Myth 1. All manufacturing companies need the same things — low-cost labor, access to raw materials and markets, and a favorable business environment.
In fact, manufacturing is diverse. The conditions for success vary a lot between industries such as autos and apparel or between steel and high-tech. Motor vehicles and machinery fall into a group we call “global innovation for local markets” — businesses that require substantial investments in R&D to improve their products, but ones that also build products in or near consumer markets because they must be tailored to local preferences and regulations. This is the largest group, accounting for 35 percent of U.S. manufacturing value added and 31 percent of U.S. manufacturing employment. The next-largest in terms of employment is “regional processing,” which includes food products and is even more tightly linked to end markets to meet local tastes, ensure freshness and limit shipping costs. The smallest in terms of share of value added and the second-smallest in jobs, is “labor-intensive tradables,” including industries such as apparel and footwear.
Myth 2. Trade and offshoring drove the decline in manufacturing in the U.S.
If we look at what happened to the 5.8 million manufacturing jobs that disappeared from 2000 to 2010, we see that the most important factor was productivity growth that outpaced output growth, resulting in the loss of 3.7 million jobs. Trade and offshoring — moving jobs overseas — directly affected 1.3 million jobs, about 20 percent of the decline. It was not the main driver of job loss. More than 700,000 jobs were lost to falling demand and other factors. Rising productivity is a source of GDP growth, but when productivity outpaces growth in output, employment suffers.
Myth 3. Manufacturing employment means assembly line work.
As manufacturers invest in machinery to raise productivity, fewer manual laborers are needed, and the mix of job types shifts. Depending on the industry, 30 to 55 percent of manufacturing jobs are in service-type functions, such as engineering or marketing. If we count the service jobs manufacturers create — in trucking or IT services, for example — we find that 4.7 million service-sector jobs are directly linked to manufacturing. If we also count 1 million jobs in primary resources (iron mining, for example), we see 8.9 million manufacturing-related jobs are in service roles versus 7.3 million in production.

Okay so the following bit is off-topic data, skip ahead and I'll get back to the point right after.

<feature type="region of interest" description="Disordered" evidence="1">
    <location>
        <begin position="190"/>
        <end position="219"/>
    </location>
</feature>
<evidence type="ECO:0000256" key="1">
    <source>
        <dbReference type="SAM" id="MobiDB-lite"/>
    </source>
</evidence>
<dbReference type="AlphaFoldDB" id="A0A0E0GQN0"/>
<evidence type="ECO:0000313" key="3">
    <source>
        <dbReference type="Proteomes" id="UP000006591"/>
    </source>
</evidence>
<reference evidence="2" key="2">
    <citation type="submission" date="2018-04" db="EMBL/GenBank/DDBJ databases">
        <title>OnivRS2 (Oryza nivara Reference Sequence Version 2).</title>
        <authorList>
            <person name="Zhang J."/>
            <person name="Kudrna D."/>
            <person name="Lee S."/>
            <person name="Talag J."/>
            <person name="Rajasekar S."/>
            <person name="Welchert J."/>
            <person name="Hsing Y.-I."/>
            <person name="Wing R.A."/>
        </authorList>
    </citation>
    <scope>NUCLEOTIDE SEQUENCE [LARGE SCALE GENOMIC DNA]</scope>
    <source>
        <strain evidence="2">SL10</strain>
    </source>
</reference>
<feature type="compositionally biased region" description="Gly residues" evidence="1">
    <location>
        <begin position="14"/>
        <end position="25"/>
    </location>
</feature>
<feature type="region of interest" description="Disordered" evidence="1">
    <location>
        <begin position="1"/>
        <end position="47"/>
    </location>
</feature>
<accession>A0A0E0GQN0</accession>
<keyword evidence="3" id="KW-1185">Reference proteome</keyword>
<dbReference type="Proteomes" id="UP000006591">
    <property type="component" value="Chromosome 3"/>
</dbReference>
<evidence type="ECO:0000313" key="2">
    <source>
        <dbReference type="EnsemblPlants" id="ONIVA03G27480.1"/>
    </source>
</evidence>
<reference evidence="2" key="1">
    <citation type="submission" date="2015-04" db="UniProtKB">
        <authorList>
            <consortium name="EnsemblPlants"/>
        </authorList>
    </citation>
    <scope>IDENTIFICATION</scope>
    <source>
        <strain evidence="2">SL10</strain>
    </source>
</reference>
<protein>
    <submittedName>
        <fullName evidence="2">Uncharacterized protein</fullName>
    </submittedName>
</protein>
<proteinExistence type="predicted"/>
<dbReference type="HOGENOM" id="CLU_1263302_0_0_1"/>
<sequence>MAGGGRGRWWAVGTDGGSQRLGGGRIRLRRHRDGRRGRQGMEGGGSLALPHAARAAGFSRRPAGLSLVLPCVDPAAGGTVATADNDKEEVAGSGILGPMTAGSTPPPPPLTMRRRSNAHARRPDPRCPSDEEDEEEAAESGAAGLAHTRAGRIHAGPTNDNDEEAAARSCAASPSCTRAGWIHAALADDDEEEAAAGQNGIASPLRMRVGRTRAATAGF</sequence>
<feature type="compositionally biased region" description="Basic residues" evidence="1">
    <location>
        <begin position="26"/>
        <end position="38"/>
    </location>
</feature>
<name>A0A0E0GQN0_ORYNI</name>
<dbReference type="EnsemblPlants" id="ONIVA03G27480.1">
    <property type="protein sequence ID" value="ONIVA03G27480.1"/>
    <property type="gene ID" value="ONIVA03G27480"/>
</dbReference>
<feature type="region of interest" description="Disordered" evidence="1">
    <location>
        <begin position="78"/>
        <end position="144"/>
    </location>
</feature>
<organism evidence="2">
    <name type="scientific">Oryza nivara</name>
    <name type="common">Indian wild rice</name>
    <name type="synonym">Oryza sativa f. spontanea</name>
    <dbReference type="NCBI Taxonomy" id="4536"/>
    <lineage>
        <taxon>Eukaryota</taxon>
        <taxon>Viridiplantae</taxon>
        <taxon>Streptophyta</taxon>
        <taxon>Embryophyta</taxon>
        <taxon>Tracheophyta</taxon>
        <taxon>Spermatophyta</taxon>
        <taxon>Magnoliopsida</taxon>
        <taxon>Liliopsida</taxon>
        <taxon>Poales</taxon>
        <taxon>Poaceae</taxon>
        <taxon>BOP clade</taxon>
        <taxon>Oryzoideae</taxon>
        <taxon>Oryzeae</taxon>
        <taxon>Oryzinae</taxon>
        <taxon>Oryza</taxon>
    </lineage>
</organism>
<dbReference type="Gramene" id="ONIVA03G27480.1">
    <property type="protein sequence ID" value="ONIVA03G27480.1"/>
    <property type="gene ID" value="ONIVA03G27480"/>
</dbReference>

Myth 4. Manufacturing employment can someday return to historic peak levels.
Today, manufacturing accounts for about 9 percent of employment, down from its heyday of 25 percent in the 1950s. It is not a reflection of weakness on the part of U.S. manufacturers, but a result of America’s economic evolution and the growth of other parts of the economy. As wealth rises in any country, consumers have more money for services such as travel and entertainment, and the service sector starts to grow faster than manufacturing. Manufacturing output continues to grow, but services GDP and employment grow faster. South Korean manufacturing employment peaked at 28 percent in 1989 and has fallen to 17 percent; German manufacturing went from 35 percent of employment in 1970 to 18 percent in 2008. U.S. manufacturing is alive and well — and well-positioned. U.S. manufacturers are on or near the leading edge of new technologies for designing and building the products of the future. These range from 3-D printing to advanced robotics.
As manufacturers continue to expand, they will need to be more flexible and agile, anticipating where demand will be and using multiple factors (not just unit labor cost) to decide where to expand. In U.S. plants, there will be well-paid jobs for high-skill workers who can program robots, and for people who can use big data to raise quality and discover new market opportunities. Critically, manufacturing will continue to underpin U.S. competitiveness, making outsize contributions to productivity, innovation and trade.
Manyika is the director of the McKinsey Global Institute, McKinsey & Co.’s business and economics research arm. George is the director of McKinsey’s Operations Practice.